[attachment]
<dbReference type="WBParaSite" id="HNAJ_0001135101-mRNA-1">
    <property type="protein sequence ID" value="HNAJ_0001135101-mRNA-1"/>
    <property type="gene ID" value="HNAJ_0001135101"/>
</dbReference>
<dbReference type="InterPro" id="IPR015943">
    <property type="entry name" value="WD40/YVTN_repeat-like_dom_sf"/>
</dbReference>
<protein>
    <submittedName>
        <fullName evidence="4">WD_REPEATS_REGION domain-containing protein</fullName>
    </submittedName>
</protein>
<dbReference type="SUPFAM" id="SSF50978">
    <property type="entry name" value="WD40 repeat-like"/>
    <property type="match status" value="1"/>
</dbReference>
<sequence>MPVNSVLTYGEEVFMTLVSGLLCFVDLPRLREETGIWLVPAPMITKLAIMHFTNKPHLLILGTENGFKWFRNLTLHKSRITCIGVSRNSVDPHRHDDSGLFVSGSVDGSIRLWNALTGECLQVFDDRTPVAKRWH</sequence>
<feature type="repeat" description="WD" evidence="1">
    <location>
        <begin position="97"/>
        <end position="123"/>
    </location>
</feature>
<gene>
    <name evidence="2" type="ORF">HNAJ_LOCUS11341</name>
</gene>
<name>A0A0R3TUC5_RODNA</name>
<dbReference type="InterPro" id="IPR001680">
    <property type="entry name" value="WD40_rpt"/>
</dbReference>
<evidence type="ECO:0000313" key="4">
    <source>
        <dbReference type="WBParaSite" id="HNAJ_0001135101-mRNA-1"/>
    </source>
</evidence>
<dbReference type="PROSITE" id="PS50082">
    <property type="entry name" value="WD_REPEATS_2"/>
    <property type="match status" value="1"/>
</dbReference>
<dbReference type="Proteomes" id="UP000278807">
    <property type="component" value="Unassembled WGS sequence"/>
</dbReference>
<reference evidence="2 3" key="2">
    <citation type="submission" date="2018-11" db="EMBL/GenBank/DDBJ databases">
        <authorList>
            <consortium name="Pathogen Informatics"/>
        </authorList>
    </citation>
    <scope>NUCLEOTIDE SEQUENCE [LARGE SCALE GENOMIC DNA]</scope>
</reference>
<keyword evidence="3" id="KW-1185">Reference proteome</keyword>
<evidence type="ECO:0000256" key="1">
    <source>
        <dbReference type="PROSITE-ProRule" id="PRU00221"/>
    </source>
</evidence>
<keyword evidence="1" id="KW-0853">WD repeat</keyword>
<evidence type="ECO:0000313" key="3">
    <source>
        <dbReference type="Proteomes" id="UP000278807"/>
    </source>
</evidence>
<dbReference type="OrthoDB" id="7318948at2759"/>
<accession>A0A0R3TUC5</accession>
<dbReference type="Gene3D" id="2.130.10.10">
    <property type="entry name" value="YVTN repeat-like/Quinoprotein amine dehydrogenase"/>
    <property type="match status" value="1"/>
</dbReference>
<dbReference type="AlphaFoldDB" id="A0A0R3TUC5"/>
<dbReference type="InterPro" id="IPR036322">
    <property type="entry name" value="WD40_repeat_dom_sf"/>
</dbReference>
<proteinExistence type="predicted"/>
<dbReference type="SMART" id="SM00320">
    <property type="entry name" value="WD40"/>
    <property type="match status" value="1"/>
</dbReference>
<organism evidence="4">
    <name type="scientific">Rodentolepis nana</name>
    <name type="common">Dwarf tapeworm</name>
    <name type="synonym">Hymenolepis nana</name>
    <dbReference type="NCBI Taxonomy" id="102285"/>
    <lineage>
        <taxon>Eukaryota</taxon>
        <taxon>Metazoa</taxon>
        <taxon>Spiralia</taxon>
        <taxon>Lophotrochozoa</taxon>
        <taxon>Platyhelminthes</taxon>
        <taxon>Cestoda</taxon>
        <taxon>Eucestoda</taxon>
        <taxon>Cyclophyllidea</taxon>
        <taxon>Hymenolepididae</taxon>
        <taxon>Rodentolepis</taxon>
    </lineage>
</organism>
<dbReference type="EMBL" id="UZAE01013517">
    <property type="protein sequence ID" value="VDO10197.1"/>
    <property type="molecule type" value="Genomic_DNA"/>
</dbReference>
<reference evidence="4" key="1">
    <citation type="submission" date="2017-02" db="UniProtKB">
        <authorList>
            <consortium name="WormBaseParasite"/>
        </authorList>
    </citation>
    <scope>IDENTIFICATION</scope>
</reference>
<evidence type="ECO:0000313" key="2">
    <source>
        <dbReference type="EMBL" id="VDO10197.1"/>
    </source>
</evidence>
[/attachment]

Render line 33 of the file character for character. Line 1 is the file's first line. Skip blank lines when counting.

        <dbReference type="WBParaSite" id="HNAJ_0001135101-mRNA-1"/>